Moreover, “stem sister group” of Mantodea (non-manti­ses Dictyoptera more related to Mantodea than Blattodea) are also not known. Several candidate taxa have been proposed. Most of them are controversial and/or unreliable: Palaeozoic Paoliida have been proposed as “ancestors” of mantises (Béthoux and Wieland 2009), but Prokop et al. (2014) refuted this hypothesis and considered the Paoliida as sister group of the Dictyoptera on the basis of their wing venation; several Mesozoic “roachoids” have been considered as sister group(s) of Mantodea, such as Raphidiomimidae and Manipulatoridae (Vršanský and Bechly 2015), or Rap­toblatta (Dittmann et al. 2015), on the base of unreliable characters and without any phylogenetic analysis. As a conclusion, only Alienoptera can be considered as a sister group of Mantodea, but most of them date from Cretaceous (Vršanský et al. 2018), with only one potential species known from the middle Permian (Nel et al. 2014).

In this context, the recent description by Ross (2019) of a wing of Mantodea would represent one of the first fossil usable calibration data point, but is not sufficient to accurately calibrate entire order. Here, the description of a new species of Mantoididae, and the interpretation of a new specimen of Arvernineura insignis allow us to increase the number of crown mantodean fossils appropriate for data calibration.

Institutional abbreviations.—MNHN, Muséum national d’Histoire naturelle, Paris; MNT NEL, collection Nel André, Musée de la Paléontologie, Menat, France.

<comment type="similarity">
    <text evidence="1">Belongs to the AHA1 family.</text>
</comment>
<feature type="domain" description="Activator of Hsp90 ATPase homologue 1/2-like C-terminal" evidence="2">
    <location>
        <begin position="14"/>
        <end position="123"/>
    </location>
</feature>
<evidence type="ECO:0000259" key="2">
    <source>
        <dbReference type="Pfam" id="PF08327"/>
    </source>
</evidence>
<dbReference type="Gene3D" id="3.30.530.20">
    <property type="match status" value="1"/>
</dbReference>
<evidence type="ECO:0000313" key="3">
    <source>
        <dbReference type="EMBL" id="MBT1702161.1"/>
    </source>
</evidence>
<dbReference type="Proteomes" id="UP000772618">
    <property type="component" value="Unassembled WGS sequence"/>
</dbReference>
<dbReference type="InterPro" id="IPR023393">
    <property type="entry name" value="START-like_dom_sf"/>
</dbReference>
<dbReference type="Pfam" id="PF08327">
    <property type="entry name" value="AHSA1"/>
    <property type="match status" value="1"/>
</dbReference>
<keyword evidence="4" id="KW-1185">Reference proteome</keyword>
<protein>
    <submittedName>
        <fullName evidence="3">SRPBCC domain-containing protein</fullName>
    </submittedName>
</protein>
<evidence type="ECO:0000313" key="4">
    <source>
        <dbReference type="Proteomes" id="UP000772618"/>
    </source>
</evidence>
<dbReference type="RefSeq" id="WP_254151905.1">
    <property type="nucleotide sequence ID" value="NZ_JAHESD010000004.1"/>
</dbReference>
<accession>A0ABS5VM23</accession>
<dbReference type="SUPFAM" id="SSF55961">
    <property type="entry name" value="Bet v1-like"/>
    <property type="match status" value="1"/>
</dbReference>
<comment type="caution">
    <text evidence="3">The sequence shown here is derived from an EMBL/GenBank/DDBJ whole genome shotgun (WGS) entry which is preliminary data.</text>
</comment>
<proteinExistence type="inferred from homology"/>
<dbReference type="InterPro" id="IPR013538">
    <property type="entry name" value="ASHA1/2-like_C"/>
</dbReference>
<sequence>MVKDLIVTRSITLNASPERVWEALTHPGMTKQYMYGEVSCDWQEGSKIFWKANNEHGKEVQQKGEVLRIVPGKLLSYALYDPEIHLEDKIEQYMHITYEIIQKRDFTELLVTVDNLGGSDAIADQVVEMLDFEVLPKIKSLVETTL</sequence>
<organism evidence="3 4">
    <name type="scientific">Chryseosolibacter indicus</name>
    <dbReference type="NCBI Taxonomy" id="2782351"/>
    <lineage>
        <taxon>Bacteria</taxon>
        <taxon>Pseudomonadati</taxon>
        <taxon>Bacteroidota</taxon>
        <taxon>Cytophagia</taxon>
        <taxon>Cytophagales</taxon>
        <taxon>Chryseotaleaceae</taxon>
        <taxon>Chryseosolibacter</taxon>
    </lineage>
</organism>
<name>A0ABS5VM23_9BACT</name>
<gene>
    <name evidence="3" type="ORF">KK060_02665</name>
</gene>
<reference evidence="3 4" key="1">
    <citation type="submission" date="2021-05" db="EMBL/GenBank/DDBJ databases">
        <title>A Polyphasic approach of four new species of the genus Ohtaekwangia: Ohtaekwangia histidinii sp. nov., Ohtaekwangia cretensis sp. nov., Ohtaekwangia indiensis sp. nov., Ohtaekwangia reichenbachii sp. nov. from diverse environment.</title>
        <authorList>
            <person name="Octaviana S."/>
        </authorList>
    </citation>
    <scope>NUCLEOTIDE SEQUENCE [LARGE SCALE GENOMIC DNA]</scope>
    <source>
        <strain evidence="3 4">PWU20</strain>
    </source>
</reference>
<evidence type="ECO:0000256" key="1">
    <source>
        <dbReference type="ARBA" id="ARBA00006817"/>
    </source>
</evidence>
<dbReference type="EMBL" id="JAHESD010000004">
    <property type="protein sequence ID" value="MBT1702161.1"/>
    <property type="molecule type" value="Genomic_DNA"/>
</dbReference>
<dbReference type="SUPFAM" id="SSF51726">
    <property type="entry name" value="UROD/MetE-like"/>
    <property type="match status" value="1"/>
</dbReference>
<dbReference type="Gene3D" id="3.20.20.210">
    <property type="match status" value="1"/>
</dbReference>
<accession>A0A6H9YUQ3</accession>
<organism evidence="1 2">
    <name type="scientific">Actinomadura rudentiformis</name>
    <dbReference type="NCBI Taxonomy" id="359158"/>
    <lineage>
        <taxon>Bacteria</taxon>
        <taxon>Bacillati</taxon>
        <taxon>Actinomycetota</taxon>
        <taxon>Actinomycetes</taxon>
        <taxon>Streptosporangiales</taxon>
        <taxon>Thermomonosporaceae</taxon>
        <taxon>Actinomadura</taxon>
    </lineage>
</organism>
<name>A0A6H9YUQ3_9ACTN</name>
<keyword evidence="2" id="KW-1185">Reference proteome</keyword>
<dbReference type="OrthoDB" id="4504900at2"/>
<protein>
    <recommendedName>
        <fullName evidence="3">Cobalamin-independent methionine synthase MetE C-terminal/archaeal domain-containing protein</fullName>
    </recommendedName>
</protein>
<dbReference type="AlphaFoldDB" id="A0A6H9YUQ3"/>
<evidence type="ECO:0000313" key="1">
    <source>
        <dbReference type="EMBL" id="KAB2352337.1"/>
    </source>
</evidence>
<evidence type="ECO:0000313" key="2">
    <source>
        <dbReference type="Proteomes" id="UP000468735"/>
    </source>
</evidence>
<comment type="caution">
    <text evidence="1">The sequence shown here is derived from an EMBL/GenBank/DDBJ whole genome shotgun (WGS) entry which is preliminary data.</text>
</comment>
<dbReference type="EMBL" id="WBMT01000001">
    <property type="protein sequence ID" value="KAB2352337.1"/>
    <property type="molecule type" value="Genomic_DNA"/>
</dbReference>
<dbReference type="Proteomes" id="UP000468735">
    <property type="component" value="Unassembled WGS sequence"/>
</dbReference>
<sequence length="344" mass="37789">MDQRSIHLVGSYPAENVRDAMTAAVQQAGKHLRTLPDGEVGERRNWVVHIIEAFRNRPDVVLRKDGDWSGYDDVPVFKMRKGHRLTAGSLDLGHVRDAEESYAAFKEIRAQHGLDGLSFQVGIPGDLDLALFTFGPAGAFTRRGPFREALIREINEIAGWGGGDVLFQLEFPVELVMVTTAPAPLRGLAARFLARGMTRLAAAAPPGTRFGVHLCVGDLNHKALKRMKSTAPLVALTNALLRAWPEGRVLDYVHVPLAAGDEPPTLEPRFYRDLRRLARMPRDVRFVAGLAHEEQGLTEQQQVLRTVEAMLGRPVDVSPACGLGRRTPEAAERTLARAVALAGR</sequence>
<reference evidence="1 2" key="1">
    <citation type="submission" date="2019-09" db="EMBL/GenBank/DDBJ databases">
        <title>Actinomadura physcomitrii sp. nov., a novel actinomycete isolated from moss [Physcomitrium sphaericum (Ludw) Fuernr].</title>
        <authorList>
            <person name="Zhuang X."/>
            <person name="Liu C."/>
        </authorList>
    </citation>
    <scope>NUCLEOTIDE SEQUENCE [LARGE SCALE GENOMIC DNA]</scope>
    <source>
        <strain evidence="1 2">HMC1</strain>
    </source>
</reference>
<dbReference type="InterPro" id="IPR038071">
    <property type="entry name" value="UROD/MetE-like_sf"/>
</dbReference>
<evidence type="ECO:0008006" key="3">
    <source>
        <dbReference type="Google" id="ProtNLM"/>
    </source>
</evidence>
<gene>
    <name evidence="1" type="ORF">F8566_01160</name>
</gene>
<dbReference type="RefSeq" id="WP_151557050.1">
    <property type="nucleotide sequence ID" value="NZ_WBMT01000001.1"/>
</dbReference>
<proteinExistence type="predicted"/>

Other abbreviations.—AA2, second anal vein; CuA, cubitus anterior vein; M, median vein; R, radial vein; RP, radius posterior vein; ScP, subcostal posterior vein.

Nomenclatural acts.—This published work and the nomenclatural acts it contains, have been registered in ZooBank: urn:lsid:zoobank.org:pub:6D7139A4-DC49-457A-A295-16A285827681

Material and methods

A summary on the state of the art concerning the lowermost Eocene Oise amber can be found in Brasero et al. (2009). The middle Paleocene Menat fossil site (Menat Basin, Puy-de-Dôme, France) is a volcanic maar containing rather small palaeolake ca. 1 km in diameter, which contains sedimentary rocks (spongo-diatomite) with remains of diverse aquatic and terrestrial flora and fauna. The composition of faunal and floral remains suggests that this lake was surrounded by a forest and the palaeoenvironment was warm and humid (Wedmann et al. 2018). The age of the Menat fauna is currently estimated as 60–61 Ma (Wappler et al. 2009). Mantodea are infrequent at Menat, representing less than 1% of the entomofauna, dominated by Coleoptera (78%).

The fossils in amber are embedded in small clear pieces. They have been prepared using a diamond disk, examined using a Nikon binocular microscope SMZ 1500. Photographs have been taken with a Nikon D800 with Nikon SMZ25 or a AF-S Micro NIKKOR 60mm f/2.8G ED, and adjusted with Adobe Photoshop CS6. We follow the terminology of Brannoch et al. (2017) for the morphology of the Mantodea.

Systematic palaeontology

Class Insecta Linnaeus, 1758

Order Mantodea Burmeister, 1838

Familly Chaeteessidae Handlirsch, 1926

Included genera: Chaeteessa Burmeister, 1838, Louispitonia nom. nov. (new name for Archaeophlebia Piton, 1940), Arvernineura Piton, 1940, Lithophotina Cockerell, 190 and Megaphotina Gratshev and Zheri­khin, 1993.

Genus Louispitonia nom. nov.

ZooBank LCID: urn:lsid:zoobank.org:act:134251D2-19FB-43FA-BA 4E-14F07DE56AD3